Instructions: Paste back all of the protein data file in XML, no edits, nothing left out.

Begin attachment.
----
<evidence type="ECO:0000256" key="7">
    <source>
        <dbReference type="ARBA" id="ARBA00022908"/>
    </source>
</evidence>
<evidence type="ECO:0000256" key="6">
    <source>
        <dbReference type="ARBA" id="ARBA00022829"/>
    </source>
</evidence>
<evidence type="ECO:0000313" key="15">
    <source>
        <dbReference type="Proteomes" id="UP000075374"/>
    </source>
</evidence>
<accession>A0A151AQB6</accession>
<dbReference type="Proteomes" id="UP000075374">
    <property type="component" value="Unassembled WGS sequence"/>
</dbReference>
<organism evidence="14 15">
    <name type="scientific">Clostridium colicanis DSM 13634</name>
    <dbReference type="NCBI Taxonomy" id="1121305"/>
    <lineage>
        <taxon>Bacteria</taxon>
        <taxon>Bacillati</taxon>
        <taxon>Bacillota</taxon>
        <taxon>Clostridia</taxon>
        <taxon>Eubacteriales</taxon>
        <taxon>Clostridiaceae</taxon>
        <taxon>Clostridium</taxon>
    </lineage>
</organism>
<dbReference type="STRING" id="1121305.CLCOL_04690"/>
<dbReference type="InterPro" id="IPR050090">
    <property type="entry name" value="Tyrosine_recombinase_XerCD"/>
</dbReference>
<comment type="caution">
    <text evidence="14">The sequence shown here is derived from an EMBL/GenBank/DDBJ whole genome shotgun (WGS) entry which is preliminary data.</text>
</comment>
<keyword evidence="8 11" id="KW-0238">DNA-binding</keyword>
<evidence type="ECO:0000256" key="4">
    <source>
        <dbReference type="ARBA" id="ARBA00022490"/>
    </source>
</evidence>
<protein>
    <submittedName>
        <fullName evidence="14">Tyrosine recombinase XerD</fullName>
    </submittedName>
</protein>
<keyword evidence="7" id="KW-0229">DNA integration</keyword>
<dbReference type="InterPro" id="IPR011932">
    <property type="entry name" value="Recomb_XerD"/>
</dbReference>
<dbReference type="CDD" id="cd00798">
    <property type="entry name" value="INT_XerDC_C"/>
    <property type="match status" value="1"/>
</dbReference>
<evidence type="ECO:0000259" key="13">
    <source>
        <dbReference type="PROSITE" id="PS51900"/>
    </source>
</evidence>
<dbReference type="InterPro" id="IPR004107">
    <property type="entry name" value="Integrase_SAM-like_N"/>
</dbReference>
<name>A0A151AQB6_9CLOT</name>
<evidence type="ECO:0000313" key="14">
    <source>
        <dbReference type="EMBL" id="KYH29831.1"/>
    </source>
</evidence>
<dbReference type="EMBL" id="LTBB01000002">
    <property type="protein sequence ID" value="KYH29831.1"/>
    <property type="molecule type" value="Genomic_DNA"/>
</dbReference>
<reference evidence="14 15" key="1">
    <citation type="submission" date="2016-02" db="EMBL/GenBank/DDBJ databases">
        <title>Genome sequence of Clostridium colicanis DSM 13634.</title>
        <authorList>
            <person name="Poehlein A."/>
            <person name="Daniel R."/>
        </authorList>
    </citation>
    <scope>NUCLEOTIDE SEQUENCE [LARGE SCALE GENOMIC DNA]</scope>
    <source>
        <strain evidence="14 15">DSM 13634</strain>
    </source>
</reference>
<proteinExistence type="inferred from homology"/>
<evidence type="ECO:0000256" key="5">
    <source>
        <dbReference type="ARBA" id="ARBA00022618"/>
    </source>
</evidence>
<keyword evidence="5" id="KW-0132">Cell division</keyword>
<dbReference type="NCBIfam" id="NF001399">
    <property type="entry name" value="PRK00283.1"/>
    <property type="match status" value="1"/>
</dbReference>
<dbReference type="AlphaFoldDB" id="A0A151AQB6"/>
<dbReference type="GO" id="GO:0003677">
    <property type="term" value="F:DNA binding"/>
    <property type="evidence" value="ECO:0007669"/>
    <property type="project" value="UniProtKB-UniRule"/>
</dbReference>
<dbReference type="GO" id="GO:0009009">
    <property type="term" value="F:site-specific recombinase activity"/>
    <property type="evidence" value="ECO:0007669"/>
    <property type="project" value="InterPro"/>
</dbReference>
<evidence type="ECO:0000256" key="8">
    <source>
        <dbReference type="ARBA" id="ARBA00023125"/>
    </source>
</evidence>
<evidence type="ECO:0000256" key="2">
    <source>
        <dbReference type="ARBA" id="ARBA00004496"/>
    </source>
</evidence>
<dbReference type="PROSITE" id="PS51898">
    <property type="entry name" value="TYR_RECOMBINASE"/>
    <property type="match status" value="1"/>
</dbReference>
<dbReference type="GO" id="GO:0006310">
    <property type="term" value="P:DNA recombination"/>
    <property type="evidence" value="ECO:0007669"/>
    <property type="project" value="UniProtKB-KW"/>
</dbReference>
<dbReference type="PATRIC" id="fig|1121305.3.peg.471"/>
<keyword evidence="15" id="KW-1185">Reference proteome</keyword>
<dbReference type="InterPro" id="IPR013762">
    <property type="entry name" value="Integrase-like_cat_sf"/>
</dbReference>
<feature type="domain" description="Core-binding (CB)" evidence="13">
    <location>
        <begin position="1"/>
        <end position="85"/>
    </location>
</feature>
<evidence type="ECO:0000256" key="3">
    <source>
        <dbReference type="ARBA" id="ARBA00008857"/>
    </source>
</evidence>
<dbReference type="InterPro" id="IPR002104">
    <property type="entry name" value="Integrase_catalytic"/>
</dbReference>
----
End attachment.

<evidence type="ECO:0000256" key="7">
    <source>
        <dbReference type="ARBA" id="ARBA00022908"/>
    </source>
</evidence>
<evidence type="ECO:0000256" key="6">
    <source>
        <dbReference type="ARBA" id="ARBA00022829"/>
    </source>
</evidence>
<evidence type="ECO:0000313" key="15">
    <source>
        <dbReference type="Proteomes" id="UP000075374"/>
    </source>
</evidence>
<accession>A0A151AQB6</accession>
<dbReference type="Proteomes" id="UP000075374">
    <property type="component" value="Unassembled WGS sequence"/>
</dbReference>
<organism evidence="14 15">
    <name type="scientific">Clostridium colicanis DSM 13634</name>
    <dbReference type="NCBI Taxonomy" id="1121305"/>
    <lineage>
        <taxon>Bacteria</taxon>
        <taxon>Bacillati</taxon>
        <taxon>Bacillota</taxon>
        <taxon>Clostridia</taxon>
        <taxon>Eubacteriales</taxon>
        <taxon>Clostridiaceae</taxon>
        <taxon>Clostridium</taxon>
    </lineage>
</organism>
<dbReference type="STRING" id="1121305.CLCOL_04690"/>
<dbReference type="InterPro" id="IPR050090">
    <property type="entry name" value="Tyrosine_recombinase_XerCD"/>
</dbReference>
<comment type="caution">
    <text evidence="14">The sequence shown here is derived from an EMBL/GenBank/DDBJ whole genome shotgun (WGS) entry which is preliminary data.</text>
</comment>
<keyword evidence="8 11" id="KW-0238">DNA-binding</keyword>
<evidence type="ECO:0000256" key="4">
    <source>
        <dbReference type="ARBA" id="ARBA00022490"/>
    </source>
</evidence>
<protein>
    <submittedName>
        <fullName evidence="14">Tyrosine recombinase XerD</fullName>
    </submittedName>
</protein>
<keyword evidence="7" id="KW-0229">DNA integration</keyword>
<dbReference type="InterPro" id="IPR011932">
    <property type="entry name" value="Recomb_XerD"/>
</dbReference>
<dbReference type="CDD" id="cd00798">
    <property type="entry name" value="INT_XerDC_C"/>
    <property type="match status" value="1"/>
</dbReference>
<evidence type="ECO:0000259" key="13">
    <source>
        <dbReference type="PROSITE" id="PS51900"/>
    </source>
</evidence>
<dbReference type="InterPro" id="IPR004107">
    <property type="entry name" value="Integrase_SAM-like_N"/>
</dbReference>
<name>A0A151AQB6_9CLOT</name>
<evidence type="ECO:0000313" key="14">
    <source>
        <dbReference type="EMBL" id="KYH29831.1"/>
    </source>
</evidence>
<dbReference type="EMBL" id="LTBB01000002">
    <property type="protein sequence ID" value="KYH29831.1"/>
    <property type="molecule type" value="Genomic_DNA"/>
</dbReference>
<reference evidence="14 15" key="1">
    <citation type="submission" date="2016-02" db="EMBL/GenBank/DDBJ databases">
        <title>Genome sequence of Clostridium colicanis DSM 13634.</title>
        <authorList>
            <person name="Poehlein A."/>
            <person name="Daniel R."/>
        </authorList>
    </citation>
    <scope>NUCLEOTIDE SEQUENCE [LARGE SCALE GENOMIC DNA]</scope>
    <source>
        <strain evidence="14 15">DSM 13634</strain>
    </source>
</reference>
<proteinExistence type="inferred from homology"/>
<evidence type="ECO:0000256" key="5">
    <source>
        <dbReference type="ARBA" id="ARBA00022618"/>
    </source>
</evidence>
<keyword evidence="5" id="KW-0132">Cell division</keyword>
<dbReference type="NCBIfam" id="NF001399">
    <property type="entry name" value="PRK00283.1"/>
    <property type="match status" value="1"/>
</dbReference>
<dbReference type="AlphaFoldDB" id="A0A151AQB6"/>
<dbReference type="GO" id="GO:0003677">
    <property type="term" value="F:DNA binding"/>
    <property type="evidence" value="ECO:0007669"/>
    <property type="project" value="UniProtKB-UniRule"/>
</dbReference>
<dbReference type="GO" id="GO:0009009">
    <property type="term" value="F:site-specific recombinase activity"/>
    <property type="evidence" value="ECO:0007669"/>
    <property type="project" value="InterPro"/>
</dbReference>
<evidence type="ECO:0000256" key="8">
    <source>
        <dbReference type="ARBA" id="ARBA00023125"/>
    </source>
</evidence>
<evidence type="ECO:0000256" key="2">
    <source>
        <dbReference type="ARBA" id="ARBA00004496"/>
    </source>
</evidence>
<dbReference type="PROSITE" id="PS51898">
    <property type="entry name" value="TYR_RECOMBINASE"/>
    <property type="match status" value="1"/>
</dbReference>
<dbReference type="GO" id="GO:0006310">
    <property type="term" value="P:DNA recombination"/>
    <property type="evidence" value="ECO:0007669"/>
    <property type="project" value="UniProtKB-KW"/>
</dbReference>
<dbReference type="PATRIC" id="fig|1121305.3.peg.471"/>
<keyword evidence="15" id="KW-1185">Reference proteome</keyword>
<dbReference type="InterPro" id="IPR013762">
    <property type="entry name" value="Integrase-like_cat_sf"/>
</dbReference>
<feature type="domain" description="Core-binding (CB)" evidence="13">
    <location>
        <begin position="1"/>
        <end position="85"/>
    </location>
</feature>
<evidence type="ECO:0000256" key="3">
    <source>
        <dbReference type="ARBA" id="ARBA00008857"/>
    </source>
</evidence>
<dbReference type="InterPro" id="IPR002104">
    <property type="entry name" value="Integrase_catalytic"/>
</dbReference>